Planning for long-term care is an essential part of New York estate planning. Nursing home care costs continue to increase. The average private room in a New York nursing home cost nearly $12,349 per month in 2019. New York families can never be too careful when it comes to planning for nursing home care or long-term care. Many, if not most, New Yorkers struggle to afford nursing home care when it becomes necessary. Even those who have diligently planned for retirement may not be able to afford the care they need.
At the Law Offices of Barton P. Levine, we have extensive elder law experience, including long-term care planning. Our New York long-term care attorneys have the industry knowledge and legal skills to help you navigate the system. Applying for long-term care insurance through Medicaid can be complex and overwhelming. Our elder law team helps our clients set up a long-term care plan that suits their unique needs. Whether you would like to set up a long-term care plan for the future or you need assistance applying to Medicaid, we can help. Contact our elder law firm today to schedule your initial consultation.
The Cost of Nursing Home Care Continues to Increase
The Administration on Aging reports that in 2016, the average cost of a semi-private room in a nursing home was $225 per day or $6,844 per month. A private room in a nursing home costs an average of $7,698 per month or $253 per day. Outpatient costs are on the rise, as well. For example, the average cost for one day in an adult day health center is $68.
The costs for New York nursing homes are significantly higher than the national average. The average private room in a nursing home costs $12,349 in New York in 2019. The cost of a home health aide in New York is nearly 5,000 per month. Finally, adult daycare costs an average of nearly $2,000 per month. Assisted living facilities charge customers an average of $4,630 per month.
Many Families do Not Have the Resources to Pay for Nursing Home Care
Additionally, many facilities do not include extra charges in their base pricing. Many New York nursing homes are known for taking on additional expenses, even when they advertise themselves as “all-inclusive.” Many families do not have the means to pay for home health care, nursing homes, and adult daycare facilities.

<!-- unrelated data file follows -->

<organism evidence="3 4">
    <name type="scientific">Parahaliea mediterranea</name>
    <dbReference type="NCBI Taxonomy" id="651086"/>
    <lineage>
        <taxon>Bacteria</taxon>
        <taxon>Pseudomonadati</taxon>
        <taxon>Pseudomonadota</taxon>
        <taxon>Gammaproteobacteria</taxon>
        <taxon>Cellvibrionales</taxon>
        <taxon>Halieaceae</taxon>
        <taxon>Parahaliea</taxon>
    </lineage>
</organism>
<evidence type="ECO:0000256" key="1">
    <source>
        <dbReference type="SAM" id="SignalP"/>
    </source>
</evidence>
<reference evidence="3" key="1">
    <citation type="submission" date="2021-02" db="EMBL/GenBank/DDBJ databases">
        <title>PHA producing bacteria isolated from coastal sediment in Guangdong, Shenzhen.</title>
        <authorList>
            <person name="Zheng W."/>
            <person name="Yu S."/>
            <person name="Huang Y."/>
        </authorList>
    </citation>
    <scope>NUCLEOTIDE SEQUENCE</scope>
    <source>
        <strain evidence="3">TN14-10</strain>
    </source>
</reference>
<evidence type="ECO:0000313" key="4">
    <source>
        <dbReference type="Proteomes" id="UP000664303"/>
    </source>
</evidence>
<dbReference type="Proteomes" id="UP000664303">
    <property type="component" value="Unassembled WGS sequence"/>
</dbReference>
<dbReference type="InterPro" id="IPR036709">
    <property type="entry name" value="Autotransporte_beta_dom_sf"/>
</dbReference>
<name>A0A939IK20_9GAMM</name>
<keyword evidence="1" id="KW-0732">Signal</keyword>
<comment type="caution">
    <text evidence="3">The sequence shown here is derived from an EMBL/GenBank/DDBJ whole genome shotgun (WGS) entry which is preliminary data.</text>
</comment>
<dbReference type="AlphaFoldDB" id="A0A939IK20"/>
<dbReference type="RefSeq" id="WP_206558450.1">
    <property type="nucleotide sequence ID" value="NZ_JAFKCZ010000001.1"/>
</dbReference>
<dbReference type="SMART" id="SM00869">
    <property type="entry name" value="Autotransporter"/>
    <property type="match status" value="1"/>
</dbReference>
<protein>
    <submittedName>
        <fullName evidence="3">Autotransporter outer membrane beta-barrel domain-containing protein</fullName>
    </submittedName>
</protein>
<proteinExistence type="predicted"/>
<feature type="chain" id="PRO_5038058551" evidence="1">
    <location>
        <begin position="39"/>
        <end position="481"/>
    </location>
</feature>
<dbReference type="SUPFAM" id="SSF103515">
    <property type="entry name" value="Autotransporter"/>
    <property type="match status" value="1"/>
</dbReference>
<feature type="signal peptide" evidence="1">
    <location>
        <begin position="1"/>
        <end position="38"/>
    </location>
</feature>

Few families can afford over six figures a year to put towards the care of an elderly loved one. Indeed, with the cost of living in New York on the rise, many families struggle to make ends meet themselves. Taking the time to engage in long-term care planning can help you and your family decrease anxiety and ensure your future needs are met.
New York’s Medicaid Program
Thankfully, New York state is home to a robust Medicaid program. Medicaid is a government-based program that provides medical care to New Yorkers who cannot afford care. New Yorkers who qualify for Medicaid can receive care in a nursing home, assisted living community, or in their home. Most long term care applicants must be disabled, over age 65 or have a diagnosis of blindness to qualify for benefits. Applicants must also meet the Modified Annual Gross Income standard in order to qualify for long-term care benefits through Medicaid.
The Modified Annual Gross Income standard is complicated and challenging to understand. Currently, when an applicant is not married, his or her income cannot exceed $825 per month. The income of a married couple cannot exceed $1,209 per household. Per Medicaid regulations, the following payments are considered income:
- Wages from employment
- Social Security benefits
- Pension payments
- Benefits from the Veterans Administration
- Annuity payments
- Social Security payments
- Payments from IRAs
Long-Term Care Income Exemptions
Some assets are exempt or not included in an applicant’s income. For example, New York residents can expect up to $858,000 of their home’s value. In order to exempt the value of a home, the applicant must be planning to return to the home. Or, a spouse, child under age 21, or a disabled person must reside in the home. New York applicants may also be able to exempt the following assets from their income:
- One car
- $15,150.00 or less in cash for a single person
- $22,220.00 or less for a married couple when both spouses reside in a nursing home
- Life insurance policies with a face value of $1,500 or less
- An irrevocable trust fund of any amount
- Household goods such as heirlooms, furniture, clothing, and jewelry
“Spending Down” to Qualify for Medicaid
Many times, our clients and their loved ones need to “spend down” assets so that a loved one qualifies for long-term care. Seeking the advice of skilled elder law attorneys is wise before attempting to “spend down” assets. The New York Medicaid program has very specific guidelines when it comes to determining an individual’s assets. Not all transfers of money will have the effect of lowering an applicant’s gross income amount. At Law Offices of Barton P. Levine, we can help you develop an effective “spend down” strategy.
Get Help Today from Our Elder Law Attorneys
Our elder law attorneys have extensive experience with long-term care planning. We know how to set create trusts and use other estate planning tools to ensure that our clients are prepared to enter a nursing home, if necessary.
The best way to avoid financial stress is to prepare for long-term care long before the need arises. However, we also help many clients whose loved ones are already in a nursing home and need to qualify for Medicaid in order to remain in the home. Contact our New York long-term care law firm today to set up your initial consultation and learn how we can help you prepare for the future.